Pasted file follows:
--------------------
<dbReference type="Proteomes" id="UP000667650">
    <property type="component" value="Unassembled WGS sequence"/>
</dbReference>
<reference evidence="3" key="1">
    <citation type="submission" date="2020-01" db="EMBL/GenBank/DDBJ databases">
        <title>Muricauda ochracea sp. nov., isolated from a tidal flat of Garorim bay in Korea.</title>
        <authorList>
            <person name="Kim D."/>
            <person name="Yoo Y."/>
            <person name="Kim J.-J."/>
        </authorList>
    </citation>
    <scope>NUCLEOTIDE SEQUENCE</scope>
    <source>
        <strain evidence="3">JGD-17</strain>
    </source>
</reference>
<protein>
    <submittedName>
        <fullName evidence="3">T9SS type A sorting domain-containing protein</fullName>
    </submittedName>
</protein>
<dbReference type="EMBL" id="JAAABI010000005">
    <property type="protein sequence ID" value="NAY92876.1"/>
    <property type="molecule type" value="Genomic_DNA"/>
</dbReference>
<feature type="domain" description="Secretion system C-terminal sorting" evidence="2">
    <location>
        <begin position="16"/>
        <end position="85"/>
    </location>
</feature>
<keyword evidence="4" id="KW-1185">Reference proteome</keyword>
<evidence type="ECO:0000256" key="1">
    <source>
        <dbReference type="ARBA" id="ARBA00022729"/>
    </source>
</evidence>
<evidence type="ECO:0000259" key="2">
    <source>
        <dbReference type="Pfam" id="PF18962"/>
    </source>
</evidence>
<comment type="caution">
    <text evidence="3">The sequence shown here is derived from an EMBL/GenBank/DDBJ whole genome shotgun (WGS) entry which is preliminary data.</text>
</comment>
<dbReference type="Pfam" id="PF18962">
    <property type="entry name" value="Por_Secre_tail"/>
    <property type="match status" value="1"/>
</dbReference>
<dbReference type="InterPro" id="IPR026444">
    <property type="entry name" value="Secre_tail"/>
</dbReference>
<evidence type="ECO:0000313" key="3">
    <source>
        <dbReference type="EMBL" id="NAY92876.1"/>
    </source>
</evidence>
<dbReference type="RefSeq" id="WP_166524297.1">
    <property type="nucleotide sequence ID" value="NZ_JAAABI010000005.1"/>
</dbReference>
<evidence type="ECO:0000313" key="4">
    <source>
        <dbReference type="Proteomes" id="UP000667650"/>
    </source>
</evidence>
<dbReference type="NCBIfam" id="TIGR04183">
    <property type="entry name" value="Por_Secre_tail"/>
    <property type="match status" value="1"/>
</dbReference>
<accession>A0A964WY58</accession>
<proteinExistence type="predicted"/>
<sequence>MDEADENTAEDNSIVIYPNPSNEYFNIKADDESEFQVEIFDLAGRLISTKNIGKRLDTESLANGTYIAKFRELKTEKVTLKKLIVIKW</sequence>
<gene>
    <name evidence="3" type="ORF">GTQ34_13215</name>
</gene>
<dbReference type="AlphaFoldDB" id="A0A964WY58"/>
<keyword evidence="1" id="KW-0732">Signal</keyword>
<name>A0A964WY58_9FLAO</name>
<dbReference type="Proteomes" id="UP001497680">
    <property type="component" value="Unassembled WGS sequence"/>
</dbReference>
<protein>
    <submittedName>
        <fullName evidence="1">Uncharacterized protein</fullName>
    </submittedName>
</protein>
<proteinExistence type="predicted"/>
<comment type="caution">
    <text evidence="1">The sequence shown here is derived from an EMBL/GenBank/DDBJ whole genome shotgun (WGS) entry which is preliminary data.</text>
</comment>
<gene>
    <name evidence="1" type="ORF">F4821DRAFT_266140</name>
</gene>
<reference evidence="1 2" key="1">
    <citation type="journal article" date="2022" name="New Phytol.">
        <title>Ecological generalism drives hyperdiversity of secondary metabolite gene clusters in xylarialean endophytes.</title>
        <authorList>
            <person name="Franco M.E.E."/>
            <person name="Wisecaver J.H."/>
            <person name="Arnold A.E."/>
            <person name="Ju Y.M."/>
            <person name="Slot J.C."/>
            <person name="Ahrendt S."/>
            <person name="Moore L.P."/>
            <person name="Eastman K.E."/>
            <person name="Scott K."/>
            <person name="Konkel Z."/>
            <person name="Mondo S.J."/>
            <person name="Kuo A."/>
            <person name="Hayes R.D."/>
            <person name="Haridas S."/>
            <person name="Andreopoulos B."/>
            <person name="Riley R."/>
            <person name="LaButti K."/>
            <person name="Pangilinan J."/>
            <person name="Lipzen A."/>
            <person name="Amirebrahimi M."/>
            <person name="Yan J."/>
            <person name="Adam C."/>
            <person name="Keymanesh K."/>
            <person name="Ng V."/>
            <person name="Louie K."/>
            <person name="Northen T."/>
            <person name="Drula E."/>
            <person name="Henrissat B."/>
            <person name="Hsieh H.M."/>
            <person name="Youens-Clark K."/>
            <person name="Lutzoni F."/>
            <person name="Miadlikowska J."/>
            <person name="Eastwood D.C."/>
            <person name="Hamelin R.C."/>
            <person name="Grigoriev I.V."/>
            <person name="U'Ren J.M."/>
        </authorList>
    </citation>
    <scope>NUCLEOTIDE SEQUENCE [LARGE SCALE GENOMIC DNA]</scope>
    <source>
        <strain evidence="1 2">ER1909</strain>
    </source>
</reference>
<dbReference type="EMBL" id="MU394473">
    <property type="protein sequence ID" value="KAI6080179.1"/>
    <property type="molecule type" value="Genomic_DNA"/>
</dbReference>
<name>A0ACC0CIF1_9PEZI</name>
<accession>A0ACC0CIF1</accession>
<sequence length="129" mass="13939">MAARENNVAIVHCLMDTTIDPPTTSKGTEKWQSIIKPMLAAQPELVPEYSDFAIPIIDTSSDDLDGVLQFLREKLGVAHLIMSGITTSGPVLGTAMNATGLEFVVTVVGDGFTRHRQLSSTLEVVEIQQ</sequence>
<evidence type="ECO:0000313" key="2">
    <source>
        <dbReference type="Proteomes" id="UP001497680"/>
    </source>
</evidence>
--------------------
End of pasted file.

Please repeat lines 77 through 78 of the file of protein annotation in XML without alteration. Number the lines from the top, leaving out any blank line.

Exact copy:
<dbReference type="AlphaFoldDB" id="A0A964WY58"/>
<keyword evidence="1" id="KW-0732">Signal</keyword>